Tuesday, January 25, 2022
Jan. 25, 2022

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In Our View: Capitol riot revealed cracks in our democracy

The Columbian
Published:

As detailed in editorials the past two days, the insurrection of Jan. 6, 2021, was precipitated by lies from Donald Trump and came perilously close to overthrowing American democracy. But as we mark the anniversary of one of the darkest days in our nation’s history, the overriding question is: How do we prevent a repeat?

Indeed, there is no guarantee that a weakened democracy can survive another event like the attack of 2021. There is no guarantee that our constitutional foundation can withstand a demagogue, or that officials at the state level will not bend to the will of a delusional narcissist.

One year ago this week, domestic terrorists, urged on by Donald Trump, invaded the U.S. Capitol and sent members of Congress scurrying for shelter. Five people died during the attack or shortly after; the Senate chamber and congressional offices were breached; and rioters fought with Capitol Police officers. The impetus: A misguided belief that Joe Biden’s election victory the previous November was fraudulent.

A reminder: One year later, there is scant evidence of widespread fraud during the most scrutinized election in American history. Yet Trump’s lies about a “stolen” election continue to hold traction among his supporters; in the process, those lies have damaged our country, diminishing faith in election security and the democratic process. Never mind that Biden won the popular vote by more than 7 million and won the electoral vote 306 to 232.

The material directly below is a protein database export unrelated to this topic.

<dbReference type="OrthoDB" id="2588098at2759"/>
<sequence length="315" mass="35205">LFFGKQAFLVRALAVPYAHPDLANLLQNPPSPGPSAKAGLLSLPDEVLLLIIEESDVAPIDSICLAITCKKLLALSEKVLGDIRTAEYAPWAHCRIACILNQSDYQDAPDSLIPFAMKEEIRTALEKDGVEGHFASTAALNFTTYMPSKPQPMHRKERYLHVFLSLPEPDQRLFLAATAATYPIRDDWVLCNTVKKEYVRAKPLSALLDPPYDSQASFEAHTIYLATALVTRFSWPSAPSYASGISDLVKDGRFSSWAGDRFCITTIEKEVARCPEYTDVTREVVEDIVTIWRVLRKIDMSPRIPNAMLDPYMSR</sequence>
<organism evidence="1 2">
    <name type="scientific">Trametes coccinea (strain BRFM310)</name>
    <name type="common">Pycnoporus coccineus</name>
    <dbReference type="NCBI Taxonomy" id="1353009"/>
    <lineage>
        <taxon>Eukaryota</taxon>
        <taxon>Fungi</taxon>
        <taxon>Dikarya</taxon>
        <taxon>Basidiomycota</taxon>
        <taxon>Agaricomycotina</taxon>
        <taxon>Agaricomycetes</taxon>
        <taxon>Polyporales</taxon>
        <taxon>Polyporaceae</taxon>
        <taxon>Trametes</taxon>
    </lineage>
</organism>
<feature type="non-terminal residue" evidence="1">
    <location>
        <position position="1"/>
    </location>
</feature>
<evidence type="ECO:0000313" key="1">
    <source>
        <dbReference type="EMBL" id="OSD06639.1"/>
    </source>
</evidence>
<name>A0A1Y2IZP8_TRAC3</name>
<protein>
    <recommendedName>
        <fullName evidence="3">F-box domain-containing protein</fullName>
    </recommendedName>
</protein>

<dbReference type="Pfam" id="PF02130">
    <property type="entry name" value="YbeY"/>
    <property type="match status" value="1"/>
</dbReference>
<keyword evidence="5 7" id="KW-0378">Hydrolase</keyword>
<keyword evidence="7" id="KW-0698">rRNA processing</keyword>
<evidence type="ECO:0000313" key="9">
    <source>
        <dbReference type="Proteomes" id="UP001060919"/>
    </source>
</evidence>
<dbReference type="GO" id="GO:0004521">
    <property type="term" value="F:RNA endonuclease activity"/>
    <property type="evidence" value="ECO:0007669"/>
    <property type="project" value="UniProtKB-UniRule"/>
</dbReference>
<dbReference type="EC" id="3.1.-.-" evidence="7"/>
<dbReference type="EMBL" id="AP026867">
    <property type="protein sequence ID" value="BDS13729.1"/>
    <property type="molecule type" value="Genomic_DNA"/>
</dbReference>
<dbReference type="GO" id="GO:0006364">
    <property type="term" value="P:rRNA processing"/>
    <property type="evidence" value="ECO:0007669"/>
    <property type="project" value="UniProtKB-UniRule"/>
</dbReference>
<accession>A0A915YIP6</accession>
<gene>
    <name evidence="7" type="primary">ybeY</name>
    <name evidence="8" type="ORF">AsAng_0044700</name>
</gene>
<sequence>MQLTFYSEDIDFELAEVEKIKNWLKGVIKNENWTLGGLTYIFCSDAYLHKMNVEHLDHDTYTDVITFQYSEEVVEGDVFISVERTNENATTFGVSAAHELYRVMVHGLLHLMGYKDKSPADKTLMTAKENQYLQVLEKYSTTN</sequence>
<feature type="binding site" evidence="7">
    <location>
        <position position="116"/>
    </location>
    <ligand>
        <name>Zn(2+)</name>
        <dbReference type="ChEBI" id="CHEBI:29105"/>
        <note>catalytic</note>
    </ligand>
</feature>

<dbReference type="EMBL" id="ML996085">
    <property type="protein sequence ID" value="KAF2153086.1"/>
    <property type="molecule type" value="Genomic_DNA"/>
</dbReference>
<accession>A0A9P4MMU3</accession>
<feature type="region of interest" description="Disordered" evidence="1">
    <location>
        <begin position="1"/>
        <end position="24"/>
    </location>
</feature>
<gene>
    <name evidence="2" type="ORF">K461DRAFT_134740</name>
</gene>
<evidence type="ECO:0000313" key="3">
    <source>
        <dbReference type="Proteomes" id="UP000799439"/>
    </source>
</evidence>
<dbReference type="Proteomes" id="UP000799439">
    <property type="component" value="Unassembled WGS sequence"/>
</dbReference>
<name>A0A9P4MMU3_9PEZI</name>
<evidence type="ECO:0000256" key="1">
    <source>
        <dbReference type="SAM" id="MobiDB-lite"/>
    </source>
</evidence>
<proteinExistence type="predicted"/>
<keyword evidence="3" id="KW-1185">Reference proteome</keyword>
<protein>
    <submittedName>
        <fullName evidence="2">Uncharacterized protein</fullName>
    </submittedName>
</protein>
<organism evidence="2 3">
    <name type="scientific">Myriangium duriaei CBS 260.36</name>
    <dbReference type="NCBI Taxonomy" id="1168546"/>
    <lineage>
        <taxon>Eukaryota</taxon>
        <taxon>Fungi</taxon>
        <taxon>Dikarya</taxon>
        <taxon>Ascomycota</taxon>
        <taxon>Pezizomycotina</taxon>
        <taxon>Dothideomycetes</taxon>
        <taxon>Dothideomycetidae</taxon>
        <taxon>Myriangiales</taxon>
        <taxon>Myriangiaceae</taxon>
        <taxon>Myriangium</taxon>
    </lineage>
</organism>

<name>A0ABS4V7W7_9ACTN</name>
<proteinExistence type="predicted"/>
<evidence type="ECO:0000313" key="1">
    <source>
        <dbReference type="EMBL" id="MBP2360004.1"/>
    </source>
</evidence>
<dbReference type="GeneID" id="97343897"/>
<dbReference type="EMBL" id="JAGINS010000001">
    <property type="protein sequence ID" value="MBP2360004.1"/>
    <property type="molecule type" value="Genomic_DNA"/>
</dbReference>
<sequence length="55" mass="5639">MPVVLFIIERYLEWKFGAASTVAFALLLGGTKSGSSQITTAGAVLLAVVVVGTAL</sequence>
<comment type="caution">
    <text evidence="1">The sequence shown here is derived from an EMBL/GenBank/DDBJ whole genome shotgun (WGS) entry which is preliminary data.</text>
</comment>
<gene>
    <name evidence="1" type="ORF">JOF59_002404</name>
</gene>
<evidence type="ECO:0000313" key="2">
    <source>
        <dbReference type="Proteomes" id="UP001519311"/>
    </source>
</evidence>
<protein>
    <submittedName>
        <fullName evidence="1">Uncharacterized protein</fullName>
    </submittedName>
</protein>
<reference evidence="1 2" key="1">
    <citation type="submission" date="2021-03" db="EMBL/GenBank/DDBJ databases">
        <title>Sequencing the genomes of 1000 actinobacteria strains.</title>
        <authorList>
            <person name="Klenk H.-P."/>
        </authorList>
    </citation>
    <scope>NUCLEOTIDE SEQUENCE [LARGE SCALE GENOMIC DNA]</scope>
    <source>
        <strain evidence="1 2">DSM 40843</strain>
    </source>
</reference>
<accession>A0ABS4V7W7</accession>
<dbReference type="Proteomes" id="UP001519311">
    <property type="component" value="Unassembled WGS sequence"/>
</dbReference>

While democracy — the notion of checks and balances, along with government by the will of the people — held sway, its cracks were revealed. If state officials had valued loyalty to Trump more than democracy, a constitutional crisis could have ensued. If enough judges embraced fealty rather than the law, a free and fair election could have been overturned.

In the United States, we have protections against such dictatorial tactics, provided by the right to vote. In Washington, voters may register through the secretary of state’s website; a state-issued driver’s license or ID is required.

Most important, registered voters must exercise their right. Electing officials who value democracy rather than partisanship and who will stand for the rule of law is essential for the survival of our nation. That requires informed voters who understand how elections and government work, and who have the tools to reject misinformation.

Trump himself demonstrated little understanding of the U.S. Constitution, insisting that Vice President Mike Pence had the authority to prevent certification of the election. Pence rightly ignored that suggestion. Robust civics education is needed to boost the public’s understanding and prevent a charlatan from leading the people astray.

Meanwhile, social media has facilitated the spread of false information, whether about elections or vaccines or climate change. The most popular platforms not only allow for the posting of misinformation, they incentivize the sharing of it. As MediaLiteracyNow.org explains: “Media literacy skills are essential to health, well-being, and full participation in economic and civic life today. Therefore these skills must be taught in all schools.”

For example, “news” articles from nonexistent sources have been rampant on social media in recent elections.

Multiple factors played a role in creating a deadly insurrection at the U.S. Capitol, revealing fissures in our democracy and the need for strong measures to prevent a recurrence. Our nation was threatened one year ago; it is up to us to us to preserve it.

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